Reading Mark Bittman’s piece, “Rethinking the Meat Guzzler,” in yesterday’s Times made me try to recall how long it had been since it became relatively common knowledge that the way we produce meat is an environmental disaster and scandal. Was it Orville Schell or Jonathan Schell who wrote about the over-use of antibiotics on beef feedlots 25 years ago? And then there was a terrific book called In the Rainforest by a mostly forgotten writer named Catherine Caufield, which came out in 1984, and all of Alex Shoumatoff’s rainforest reporting.
Still, after two-plus decades of reading about this stuff, I was blown away by “Rethinking the Meat Guzzler.” Here’s some of what Bittman says:
Growing meat (it’s hard to use the word “raising” when applied to animals in factory farms) uses so many resources that it’s a challenge to enumerate them all. But consider: an estimated 30 percent of the earth’s ice-free land is directly or indirectly involved in livestock production, according to the United Nation’s Food and Agriculture Organization, which also estimates that livestock production generates nearly a fifth of the world’s greenhouse gases — more than transportation.
To put the energy-using demand of meat production into easy-to-understand terms, Gidon Eshel, a geophysicist at the Bard Center, and Pamela A. Martin, an assistant professor of geophysics at the University of Chicago, calculated that if Americans were to reduce meat consumption by just 20 percent it would be as if we all switched from a standard sedan — a Camry, say — to the ultra-efficient Prius. Similarly, a study last year by the National Institute of Livestock and Grassland Science in Japan estimated that 2.2 pounds of beef is responsible for the equivalent amount of carbon dioxide emitted by the average European car every 155 miles, and burns enough energy to light a 100-watt bulb for nearly 20 days. …
Though some 800 million people on the planet now suffer from hunger or malnutrition, the majority of corn and soy grown in the world feeds cattle, pigs and chickens. This despite the inherent inefficiencies: about two to five times more grain is required to produce the same amount of calories through livestock as through direct grain consumption, according to Rosamond Naylor, an associate professor of economics at Stanford University. It is as much as 10 times more in the case of grain-fed beef in the United States.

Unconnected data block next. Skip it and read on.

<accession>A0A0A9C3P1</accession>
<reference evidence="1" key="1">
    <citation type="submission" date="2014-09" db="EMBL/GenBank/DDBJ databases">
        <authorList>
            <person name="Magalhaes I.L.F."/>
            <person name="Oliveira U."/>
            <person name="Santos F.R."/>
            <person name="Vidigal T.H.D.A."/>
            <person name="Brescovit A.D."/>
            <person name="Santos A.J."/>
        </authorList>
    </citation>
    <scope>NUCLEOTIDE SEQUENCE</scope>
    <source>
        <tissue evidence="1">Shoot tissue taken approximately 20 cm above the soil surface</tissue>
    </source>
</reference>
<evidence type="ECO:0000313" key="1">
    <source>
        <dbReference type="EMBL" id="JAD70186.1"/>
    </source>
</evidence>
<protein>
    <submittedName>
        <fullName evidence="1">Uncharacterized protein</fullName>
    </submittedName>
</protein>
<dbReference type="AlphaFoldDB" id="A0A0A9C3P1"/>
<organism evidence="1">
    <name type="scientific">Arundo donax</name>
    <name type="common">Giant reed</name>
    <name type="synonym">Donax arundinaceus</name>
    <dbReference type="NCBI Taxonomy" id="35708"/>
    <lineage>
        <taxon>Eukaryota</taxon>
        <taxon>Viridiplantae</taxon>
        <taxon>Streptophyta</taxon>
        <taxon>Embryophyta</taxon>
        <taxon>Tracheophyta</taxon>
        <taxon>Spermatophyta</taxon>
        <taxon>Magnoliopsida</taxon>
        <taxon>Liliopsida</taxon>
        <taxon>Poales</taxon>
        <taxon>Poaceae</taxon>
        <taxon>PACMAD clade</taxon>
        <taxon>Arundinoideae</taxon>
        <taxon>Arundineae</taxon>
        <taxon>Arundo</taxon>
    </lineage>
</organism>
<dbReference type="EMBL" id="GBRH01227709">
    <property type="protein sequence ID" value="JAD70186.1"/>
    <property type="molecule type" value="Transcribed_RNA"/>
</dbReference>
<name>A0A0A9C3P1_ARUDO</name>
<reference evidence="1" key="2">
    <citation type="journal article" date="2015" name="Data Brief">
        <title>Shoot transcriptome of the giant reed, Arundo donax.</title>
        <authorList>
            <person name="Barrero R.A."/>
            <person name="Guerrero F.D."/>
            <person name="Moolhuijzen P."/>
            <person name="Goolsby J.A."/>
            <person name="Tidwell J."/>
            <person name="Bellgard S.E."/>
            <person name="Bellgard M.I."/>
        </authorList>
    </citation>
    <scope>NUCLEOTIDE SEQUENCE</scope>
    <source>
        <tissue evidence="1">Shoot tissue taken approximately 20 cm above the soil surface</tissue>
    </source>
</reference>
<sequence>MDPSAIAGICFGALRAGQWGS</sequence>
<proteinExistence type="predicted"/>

The environmental impact of growing so much grain for animal feed is profound. Agriculture in the United States — much of which now serves the demand for meat — contributes to nearly three-quarters of all water-quality problems in the nation’s rivers and streams, according to the Environmental Protection Agency. …
… The argument that meat provides useful protein makes sense, if the quantities are small. But the “you gotta eat meat” claim collapses at American levels. Even if the amount of meat we eat weren’t harmful, it’s way more than enough. Americans are downing close to 200 pounds of meat, poultry and fish per capita per year (dairy and eggs are separate, and hardly insignificant), an increase of 50 pounds per person from 50 years ago. We each consume something like 110 grams of protein a day, about twice the federal government’s recommended allowance; of that, about 75 grams come from animal protein. (The recommended level is itself considered by many dietary experts to be higher than it needs to be.) It’s likely that most of us would do just fine on around 30 grams of protein a day, virtually all of it from plant sources. …
Perhaps the best hope for change lies in consumers’ becoming aware of the true costs of industrial meat production. “When you look at environmental problems in the U.S.,” says Professor Eshel, “nearly all of them have their source in food production and in particular meat production. And factory farming is ‘optimal’ only as long as degrading waterways is free. If dumping this stuff becomes costly — even if it simply carries a non-zero price tag — the entire structure of food production will change dramatically.”
Bittman says, probably correctly, that it won’t be easy to get people to eat less meat – “the psychologically difficult and politically unpopular notion of eating less of it.” However there are examples of destructive behaviors that we’ve reduced dramatically largely by stigmatizing them socially: smoking cigarettes is one, drunken driving is another.
Eating as much meat as we do – and I say “we” because I’m no vegetarian – is bad for us. Let’s say so often, loudly, publicly, and cleverly, and meat consumption and the environmental degradation that goes with it will go down.